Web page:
In a recent Wall Street Journal article, law makers are discussing the need for an Internet Privacy Act. The focus of the proposal is to prevent the collection of data about internet usage. The data collected is supplied to third parties for the purposes of advertising. Sometimes the data is sold sometimes it is just shared among related parties. In almost all cases the data is collected without the knowledge of the computer user.
The FTC Commissioner Jon Leibowitz, has stated that the “Self regulation of privacy has not worked adequately and is not working adequately for the American consumer.” At this point the FTC is not calling for legislation, however, if the industry does not step up to fix the problem, the FTC believes that a legislative solution will be needed.
The newly elected Senator from Connecticut, Richard Blumenthal, who is currently the State’s Attorney General, has already gone on record as calling for a “Do Not Track” list, similar in nature to the “Do Not Call” list for telephone marketers. This would put the burden on the consumer to tell the “industry” that they do not want their information collected.
The major web browser makers including, Google, Microsoft and Apple have all tried some form of a blocking system in the past or are currently trying to put one in place. The FTC has described these as a blunt instrument, which does not fix or control the problem. The focus has been put on the browser developers and on the private users.
What about the companies that collect and track the data? Where do the advertisers fit into the equation? As could be expected the data collection companies and the advertising industry are against any form of limiting data collection. A company already exists that allows consumers to “Opt Out” of receiving targeted ads. Their position is that if all data collection stops or is greatly curtailed, then the companies that provide “free content” based on the fact that advertisers will reach their target audience directly will not continue. This seems like a reasonable outcome.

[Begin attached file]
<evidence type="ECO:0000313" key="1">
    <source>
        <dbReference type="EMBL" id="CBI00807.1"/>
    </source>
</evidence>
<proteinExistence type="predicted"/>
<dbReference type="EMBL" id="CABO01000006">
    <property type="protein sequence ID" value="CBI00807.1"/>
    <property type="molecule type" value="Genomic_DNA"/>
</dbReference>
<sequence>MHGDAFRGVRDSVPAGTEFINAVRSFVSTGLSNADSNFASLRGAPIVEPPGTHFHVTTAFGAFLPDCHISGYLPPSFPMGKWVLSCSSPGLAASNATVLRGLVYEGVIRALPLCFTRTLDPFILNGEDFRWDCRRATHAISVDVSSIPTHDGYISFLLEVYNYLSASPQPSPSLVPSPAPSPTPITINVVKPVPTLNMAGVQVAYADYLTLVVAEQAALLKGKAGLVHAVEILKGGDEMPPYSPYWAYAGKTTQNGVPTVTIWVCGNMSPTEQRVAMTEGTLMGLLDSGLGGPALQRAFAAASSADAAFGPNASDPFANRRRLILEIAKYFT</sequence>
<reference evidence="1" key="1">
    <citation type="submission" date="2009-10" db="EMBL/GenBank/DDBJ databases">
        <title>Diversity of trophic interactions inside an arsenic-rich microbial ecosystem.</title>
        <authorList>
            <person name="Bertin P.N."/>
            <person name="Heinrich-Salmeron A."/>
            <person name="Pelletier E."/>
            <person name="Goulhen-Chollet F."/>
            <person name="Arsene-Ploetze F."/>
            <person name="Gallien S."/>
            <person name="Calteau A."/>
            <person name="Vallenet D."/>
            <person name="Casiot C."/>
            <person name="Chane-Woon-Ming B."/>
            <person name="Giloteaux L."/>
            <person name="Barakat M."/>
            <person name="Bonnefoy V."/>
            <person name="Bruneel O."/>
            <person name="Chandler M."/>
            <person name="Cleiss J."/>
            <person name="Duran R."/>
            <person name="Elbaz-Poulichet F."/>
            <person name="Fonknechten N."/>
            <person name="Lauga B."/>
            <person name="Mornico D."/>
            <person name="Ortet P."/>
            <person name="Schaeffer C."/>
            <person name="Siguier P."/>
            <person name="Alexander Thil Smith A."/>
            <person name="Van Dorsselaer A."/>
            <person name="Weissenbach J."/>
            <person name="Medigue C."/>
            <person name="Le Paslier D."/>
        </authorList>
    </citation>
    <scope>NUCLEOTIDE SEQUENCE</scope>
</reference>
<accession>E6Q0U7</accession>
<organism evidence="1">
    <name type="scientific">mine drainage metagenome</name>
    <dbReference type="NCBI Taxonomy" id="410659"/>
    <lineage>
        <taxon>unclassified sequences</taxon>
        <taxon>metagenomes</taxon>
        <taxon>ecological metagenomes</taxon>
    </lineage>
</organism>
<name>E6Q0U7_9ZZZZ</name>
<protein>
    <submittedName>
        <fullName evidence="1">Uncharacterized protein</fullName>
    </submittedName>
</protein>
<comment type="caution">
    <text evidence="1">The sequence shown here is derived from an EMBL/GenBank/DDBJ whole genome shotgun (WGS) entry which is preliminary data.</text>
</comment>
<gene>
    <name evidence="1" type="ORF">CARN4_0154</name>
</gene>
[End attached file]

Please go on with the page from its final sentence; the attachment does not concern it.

It seems to me that we are headed for another system like cable TV or Satellite Radio, where some content is free and some content is paid for. If privacy is your overriding concern then you may have to pay an extra fee to have all your information blocked. If getting free information is more important to you then you will put up with the ads and data collection. As we have seen from several recent scandals that involve public figures, once you put something on the web it’s here forever. Almost anyone can find it and almost anyone can use it. So do we get to decide or is the government going to decide for us.
We can all see that as soon as you start to regulate the system the question now shifts from “should we regulate?” to “how much do we regulate?” This begins to show the problems associated with the issue at hand. It appears that the FTC may have the right idea. Let the industry with some government oversight develop its own methods for controlling the problem. Give the consumer the options to control who can track their date and how much data they can track. Build the blocking options into the browser from the start. Then let the advertisers choose the way that the content will be provided. The market will always dictate to the businesses how it wants its information. The current opt out system prevents the collection of data for advertising not the collection of tracking data altogether. The main flaw in the system as I see it is that I do not know who is tracking my data and for what purpose. Big Brother are you watching?